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Film Series Goes Heavy Industrial

The Oklahoma City University Film Institute will continue its annual series at 2 p.m. Feb. 20 with Michelangelo Antonioni’s “The Red Desert” in the Meinders School of Business Kerr McGee Auditorium. The school is located at McKinley Avenue and N.W. 27th Street.

 “The Red Desert” is considered a landmark in cinema history for its use of color and sound to mirror the internal state of characters. The Italian movie tells the story of Monica Vitti, an engineer's wife wandering in bewilderment through a modern Italian industrial landscape.

“Environmental toxins and power plants create an apocalyptical image ahead of its time and confirm Antonioni as cinema’s preeminent poet of the modern age,” said Harbour Winn, director of the OCU Film Institute. “The film is an aesthetic feast rooted in a plot of haunting intricacy with memorable performances.”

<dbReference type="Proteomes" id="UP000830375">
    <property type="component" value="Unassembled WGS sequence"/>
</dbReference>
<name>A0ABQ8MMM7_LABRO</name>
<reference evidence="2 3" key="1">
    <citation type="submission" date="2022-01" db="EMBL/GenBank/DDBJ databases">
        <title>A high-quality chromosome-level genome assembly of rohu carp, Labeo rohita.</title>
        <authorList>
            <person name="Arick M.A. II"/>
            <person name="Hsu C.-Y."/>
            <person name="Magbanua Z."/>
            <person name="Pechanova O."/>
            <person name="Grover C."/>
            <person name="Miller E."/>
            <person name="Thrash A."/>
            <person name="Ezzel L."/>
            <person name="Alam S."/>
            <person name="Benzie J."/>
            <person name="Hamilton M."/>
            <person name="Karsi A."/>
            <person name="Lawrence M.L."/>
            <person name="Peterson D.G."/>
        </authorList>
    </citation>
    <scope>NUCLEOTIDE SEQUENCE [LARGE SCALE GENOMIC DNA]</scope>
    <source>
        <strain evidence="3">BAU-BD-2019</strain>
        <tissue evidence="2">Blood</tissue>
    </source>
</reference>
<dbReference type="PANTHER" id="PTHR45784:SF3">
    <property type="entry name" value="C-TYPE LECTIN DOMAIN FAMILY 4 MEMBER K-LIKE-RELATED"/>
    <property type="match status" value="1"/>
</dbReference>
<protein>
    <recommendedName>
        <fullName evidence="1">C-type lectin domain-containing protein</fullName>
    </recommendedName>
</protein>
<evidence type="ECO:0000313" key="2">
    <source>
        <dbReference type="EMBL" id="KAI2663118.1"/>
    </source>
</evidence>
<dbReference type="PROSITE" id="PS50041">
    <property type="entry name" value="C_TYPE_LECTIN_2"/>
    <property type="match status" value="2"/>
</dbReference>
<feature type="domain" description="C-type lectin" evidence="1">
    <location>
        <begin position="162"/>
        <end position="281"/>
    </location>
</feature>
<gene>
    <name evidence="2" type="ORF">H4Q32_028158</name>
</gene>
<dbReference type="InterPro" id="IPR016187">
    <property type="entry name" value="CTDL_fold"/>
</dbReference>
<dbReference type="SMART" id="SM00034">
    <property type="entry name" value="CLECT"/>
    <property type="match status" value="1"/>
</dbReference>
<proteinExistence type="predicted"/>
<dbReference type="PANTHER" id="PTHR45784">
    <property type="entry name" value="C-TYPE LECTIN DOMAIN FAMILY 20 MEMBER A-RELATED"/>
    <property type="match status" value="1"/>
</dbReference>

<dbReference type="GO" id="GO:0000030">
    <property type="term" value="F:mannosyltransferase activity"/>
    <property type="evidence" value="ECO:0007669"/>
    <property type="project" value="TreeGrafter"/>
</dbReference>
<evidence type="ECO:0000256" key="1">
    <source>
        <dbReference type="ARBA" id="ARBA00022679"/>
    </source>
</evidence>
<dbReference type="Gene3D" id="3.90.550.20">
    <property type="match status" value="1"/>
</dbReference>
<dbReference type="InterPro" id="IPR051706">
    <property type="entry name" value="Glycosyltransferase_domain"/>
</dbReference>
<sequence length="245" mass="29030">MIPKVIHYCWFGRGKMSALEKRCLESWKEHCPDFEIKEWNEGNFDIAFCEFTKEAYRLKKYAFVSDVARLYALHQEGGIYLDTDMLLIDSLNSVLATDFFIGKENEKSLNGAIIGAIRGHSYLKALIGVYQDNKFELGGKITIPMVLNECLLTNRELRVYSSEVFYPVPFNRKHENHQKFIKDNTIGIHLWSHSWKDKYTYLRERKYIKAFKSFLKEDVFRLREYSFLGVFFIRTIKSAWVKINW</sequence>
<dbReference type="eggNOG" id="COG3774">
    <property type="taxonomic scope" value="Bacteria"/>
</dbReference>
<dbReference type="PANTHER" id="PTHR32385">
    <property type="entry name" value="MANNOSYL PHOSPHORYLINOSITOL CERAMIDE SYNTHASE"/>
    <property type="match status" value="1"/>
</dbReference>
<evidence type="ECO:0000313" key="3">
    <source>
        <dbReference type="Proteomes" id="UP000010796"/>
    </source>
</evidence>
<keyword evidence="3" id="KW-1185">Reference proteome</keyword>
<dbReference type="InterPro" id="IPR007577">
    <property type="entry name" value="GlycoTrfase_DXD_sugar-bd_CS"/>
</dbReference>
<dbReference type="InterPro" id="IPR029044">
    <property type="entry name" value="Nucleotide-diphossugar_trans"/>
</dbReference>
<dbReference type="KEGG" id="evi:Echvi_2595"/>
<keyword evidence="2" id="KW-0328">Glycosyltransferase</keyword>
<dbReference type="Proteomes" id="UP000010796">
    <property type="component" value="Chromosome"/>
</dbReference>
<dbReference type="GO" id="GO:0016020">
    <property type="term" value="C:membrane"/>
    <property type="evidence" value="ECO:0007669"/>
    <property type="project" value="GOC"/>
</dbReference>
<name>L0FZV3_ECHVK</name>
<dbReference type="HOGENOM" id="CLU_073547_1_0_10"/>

The final film in the series will be Hirokazu Kore-Eda’s “Still Walking” on March 6.

The 29th anniversary of the OCU film series is based on Rollo May’s book, “The Cry for Myth.” May, a philosopher and psychologist, is credited with bringing European existentialistic ideas to the U.S.

The OCU Film Institute is supported by donations and the Thatcher Hoffman Smith Endowment Fund.  Visit www.okcu.edu/film-lit/ for more information.